I drag the lawn chair
to the center of the new lawn
where you have warned
it will ruin the delicate
grass. From here
I have a perfect view
of the pink camellia,
the one with rose-shaped flowers
which you secretly think
I have ignored. This is my camellia
I tell you, remembering
signposts in Japan.
You look at the dark cave
beneath my chair where the grass
will die in architectural stripes.
We look at each other.
This is one of the impasses
a marriage must
make a detour around
or else crash into.
Meanwhile the camellia
opens its flesh-colored petals
with utter unself-consciousness,
releasing its scent
into the dangerous air.
From Heroes in Disguise (W.W. Norton & Co., 1991)
Used with the author’s permission.
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Linda Pastan grew up in New York City, graduated from Radcliffe College, and received an MA from Brandeis University. She has published 13 volumes of poetry, two of which have been finalists for the National Book Award; her newest is Traveling Light (W. W. Norton). Linda's poems have appeared in many journals, including The Atlantic Monthly, The New Yorker, The Nation, and The Georgia Review. She has been Poet Laureate of Maryland, and in 2003 won the Ruth Lilly Poetry Prize for lifetime achievement. Linda lives with her husband in Potomac, Maryland; they have three children and seven grandchildren.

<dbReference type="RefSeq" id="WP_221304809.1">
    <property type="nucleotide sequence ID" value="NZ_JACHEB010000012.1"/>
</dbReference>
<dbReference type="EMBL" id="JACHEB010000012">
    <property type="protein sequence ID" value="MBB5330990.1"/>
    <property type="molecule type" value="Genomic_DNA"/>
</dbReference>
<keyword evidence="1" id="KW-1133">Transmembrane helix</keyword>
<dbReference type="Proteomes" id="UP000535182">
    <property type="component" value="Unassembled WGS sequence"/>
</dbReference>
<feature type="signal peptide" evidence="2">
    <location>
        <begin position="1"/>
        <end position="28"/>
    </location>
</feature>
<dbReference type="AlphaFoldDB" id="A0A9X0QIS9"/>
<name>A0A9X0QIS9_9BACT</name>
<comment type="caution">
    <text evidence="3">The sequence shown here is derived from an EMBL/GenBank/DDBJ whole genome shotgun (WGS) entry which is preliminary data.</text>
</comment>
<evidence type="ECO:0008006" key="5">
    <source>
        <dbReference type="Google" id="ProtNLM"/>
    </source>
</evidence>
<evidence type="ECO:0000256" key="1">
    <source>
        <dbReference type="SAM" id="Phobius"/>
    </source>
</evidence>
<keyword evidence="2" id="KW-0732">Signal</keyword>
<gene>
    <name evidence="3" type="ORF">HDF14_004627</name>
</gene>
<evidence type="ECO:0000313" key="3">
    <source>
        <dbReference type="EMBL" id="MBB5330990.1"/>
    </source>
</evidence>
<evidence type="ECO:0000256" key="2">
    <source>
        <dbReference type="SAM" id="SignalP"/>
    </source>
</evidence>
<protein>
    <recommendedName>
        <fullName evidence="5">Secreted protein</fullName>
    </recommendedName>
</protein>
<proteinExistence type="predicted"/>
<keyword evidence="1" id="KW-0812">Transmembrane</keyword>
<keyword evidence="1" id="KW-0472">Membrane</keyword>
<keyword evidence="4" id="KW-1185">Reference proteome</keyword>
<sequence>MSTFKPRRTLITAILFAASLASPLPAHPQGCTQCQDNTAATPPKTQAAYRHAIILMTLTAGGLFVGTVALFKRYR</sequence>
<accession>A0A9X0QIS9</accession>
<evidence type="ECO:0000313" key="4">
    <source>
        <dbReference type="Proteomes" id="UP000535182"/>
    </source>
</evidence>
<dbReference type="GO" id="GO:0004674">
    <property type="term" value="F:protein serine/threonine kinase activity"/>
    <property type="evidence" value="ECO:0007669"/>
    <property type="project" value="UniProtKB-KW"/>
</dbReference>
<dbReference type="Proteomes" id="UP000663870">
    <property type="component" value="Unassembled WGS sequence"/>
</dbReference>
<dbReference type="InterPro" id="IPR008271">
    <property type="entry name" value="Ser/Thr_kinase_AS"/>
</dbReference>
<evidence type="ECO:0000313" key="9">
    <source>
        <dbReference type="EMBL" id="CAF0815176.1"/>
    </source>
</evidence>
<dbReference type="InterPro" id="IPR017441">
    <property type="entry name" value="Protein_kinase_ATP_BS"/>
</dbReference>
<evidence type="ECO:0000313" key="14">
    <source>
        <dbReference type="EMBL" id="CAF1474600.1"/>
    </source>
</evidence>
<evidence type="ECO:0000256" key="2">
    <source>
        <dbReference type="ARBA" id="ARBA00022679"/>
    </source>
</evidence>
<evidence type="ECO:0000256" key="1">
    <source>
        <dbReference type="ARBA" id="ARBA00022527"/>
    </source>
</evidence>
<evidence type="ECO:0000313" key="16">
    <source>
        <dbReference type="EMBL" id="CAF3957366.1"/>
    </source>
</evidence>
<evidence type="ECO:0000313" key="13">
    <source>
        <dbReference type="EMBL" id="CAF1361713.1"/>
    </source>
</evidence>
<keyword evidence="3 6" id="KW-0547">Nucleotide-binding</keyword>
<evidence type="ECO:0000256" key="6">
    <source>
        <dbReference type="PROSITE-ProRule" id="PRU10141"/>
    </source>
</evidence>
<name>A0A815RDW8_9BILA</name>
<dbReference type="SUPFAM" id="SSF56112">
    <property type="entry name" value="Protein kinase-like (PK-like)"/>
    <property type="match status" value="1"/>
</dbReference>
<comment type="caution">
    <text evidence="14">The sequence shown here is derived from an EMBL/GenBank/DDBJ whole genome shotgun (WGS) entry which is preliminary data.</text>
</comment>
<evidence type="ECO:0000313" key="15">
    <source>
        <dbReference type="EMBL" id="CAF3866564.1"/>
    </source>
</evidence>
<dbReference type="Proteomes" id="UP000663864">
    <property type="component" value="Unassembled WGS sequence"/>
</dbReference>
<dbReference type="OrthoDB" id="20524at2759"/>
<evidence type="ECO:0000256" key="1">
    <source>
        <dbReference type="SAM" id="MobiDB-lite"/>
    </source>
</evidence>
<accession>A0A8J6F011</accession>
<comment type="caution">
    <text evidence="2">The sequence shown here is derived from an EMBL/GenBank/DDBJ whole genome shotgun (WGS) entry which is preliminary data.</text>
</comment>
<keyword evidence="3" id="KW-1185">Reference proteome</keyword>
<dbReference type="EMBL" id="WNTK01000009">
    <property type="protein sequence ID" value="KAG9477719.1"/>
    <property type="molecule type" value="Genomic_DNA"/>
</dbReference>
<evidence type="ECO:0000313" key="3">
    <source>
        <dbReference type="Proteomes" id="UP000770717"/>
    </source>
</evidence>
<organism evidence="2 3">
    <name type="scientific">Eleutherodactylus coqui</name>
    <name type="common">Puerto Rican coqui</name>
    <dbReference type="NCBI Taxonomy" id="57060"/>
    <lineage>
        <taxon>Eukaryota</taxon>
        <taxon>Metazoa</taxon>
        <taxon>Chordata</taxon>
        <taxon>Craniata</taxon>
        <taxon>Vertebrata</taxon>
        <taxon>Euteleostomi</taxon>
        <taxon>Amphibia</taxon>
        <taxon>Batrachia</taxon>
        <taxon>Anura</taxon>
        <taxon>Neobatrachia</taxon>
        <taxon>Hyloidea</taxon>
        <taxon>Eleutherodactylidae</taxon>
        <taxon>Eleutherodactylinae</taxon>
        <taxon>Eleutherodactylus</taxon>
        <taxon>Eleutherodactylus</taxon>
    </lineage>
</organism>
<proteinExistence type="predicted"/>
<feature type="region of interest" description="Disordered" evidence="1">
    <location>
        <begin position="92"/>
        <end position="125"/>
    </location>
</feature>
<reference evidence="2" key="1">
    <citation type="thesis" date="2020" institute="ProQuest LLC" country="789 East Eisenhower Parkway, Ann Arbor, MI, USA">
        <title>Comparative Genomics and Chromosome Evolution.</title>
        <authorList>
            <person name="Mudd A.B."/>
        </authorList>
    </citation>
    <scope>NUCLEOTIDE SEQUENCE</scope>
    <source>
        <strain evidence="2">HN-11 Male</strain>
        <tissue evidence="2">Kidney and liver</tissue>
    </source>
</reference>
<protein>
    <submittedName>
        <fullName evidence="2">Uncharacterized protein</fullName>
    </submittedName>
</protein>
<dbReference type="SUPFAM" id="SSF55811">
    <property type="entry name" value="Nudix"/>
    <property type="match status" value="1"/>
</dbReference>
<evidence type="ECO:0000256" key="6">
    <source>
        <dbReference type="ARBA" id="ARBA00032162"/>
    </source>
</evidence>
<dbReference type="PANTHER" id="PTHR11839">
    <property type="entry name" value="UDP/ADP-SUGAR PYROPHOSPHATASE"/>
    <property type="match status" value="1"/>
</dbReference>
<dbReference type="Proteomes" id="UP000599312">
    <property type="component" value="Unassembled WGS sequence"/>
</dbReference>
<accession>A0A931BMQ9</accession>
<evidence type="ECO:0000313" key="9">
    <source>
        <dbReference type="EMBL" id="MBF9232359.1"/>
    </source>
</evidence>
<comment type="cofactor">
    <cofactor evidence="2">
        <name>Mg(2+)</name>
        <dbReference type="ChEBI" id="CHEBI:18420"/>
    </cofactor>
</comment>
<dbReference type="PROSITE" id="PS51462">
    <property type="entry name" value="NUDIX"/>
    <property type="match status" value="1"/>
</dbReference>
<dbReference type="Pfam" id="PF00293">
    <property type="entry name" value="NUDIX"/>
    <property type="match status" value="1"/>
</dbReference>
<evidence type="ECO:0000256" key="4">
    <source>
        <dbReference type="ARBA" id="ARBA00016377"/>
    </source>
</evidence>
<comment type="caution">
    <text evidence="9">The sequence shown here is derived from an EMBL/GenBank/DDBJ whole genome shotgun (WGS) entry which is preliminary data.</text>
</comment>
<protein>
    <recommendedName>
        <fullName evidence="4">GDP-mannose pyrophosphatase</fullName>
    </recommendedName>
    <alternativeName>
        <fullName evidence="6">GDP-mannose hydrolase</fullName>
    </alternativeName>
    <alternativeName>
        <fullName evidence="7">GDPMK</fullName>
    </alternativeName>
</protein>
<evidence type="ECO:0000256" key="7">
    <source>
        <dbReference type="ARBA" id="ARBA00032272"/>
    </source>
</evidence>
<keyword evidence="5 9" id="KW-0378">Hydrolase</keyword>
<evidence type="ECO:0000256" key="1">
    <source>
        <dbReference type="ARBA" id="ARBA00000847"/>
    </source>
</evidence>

She's a master of the displaced word, of the line ending. I always learn something by reading her poems. Thank-you.
Posted 01/04/2012 10:57 AM
Crafty, that Linda Pastan. I enjoyed the subtle allusion to trips to Japan and cultural differences. She's a great favorite in our Poetry Center.
Posted 01/04/2012 10:38 AM
Posted 01/04/2012 09:13 AM
The last four lines are priceless! The juxtaposition of the camellia's aroma and the tension-filled air -- wonderful!
Posted 01/04/2012 08:06 AM
I especially love the ending! Nice poem!
Posted 01/04/2012 07:56 AM